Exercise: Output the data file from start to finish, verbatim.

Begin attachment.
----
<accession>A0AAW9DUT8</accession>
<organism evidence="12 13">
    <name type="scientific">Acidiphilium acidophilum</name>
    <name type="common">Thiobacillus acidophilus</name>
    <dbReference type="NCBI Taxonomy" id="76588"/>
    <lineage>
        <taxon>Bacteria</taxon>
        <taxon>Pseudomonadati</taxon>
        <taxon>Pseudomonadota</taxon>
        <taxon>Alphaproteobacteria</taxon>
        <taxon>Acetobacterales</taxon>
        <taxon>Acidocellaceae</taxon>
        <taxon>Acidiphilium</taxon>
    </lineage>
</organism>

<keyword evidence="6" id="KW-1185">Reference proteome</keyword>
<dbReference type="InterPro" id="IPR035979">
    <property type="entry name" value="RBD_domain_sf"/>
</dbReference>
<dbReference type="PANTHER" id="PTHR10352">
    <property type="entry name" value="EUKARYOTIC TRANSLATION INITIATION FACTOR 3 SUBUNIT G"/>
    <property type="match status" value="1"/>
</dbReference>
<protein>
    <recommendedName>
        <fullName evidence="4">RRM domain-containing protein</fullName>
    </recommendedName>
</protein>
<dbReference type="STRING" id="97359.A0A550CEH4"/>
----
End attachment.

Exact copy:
<accession>A0AAW9DUT8</accession>
<organism evidence="12 13">
    <name type="scientific">Acidiphilium acidophilum</name>
    <name type="common">Thiobacillus acidophilus</name>
    <dbReference type="NCBI Taxonomy" id="76588"/>
    <lineage>
        <taxon>Bacteria</taxon>
        <taxon>Pseudomonadati</taxon>
        <taxon>Pseudomonadota</taxon>
        <taxon>Alphaproteobacteria</taxon>
        <taxon>Acetobacterales</taxon>
        <taxon>Acidocellaceae</taxon>
        <taxon>Acidiphilium</taxon>
    </lineage>
</organism>

<keyword evidence="6" id="KW-1185">Reference proteome</keyword>
<dbReference type="InterPro" id="IPR035979">
    <property type="entry name" value="RBD_domain_sf"/>
</dbReference>
<dbReference type="PANTHER" id="PTHR10352">
    <property type="entry name" value="EUKARYOTIC TRANSLATION INITIATION FACTOR 3 SUBUNIT G"/>
    <property type="match status" value="1"/>
</dbReference>
<protein>
    <recommendedName>
        <fullName evidence="4">RRM domain-containing protein</fullName>
    </recommendedName>
</protein>
<dbReference type="STRING" id="97359.A0A550CEH4"/>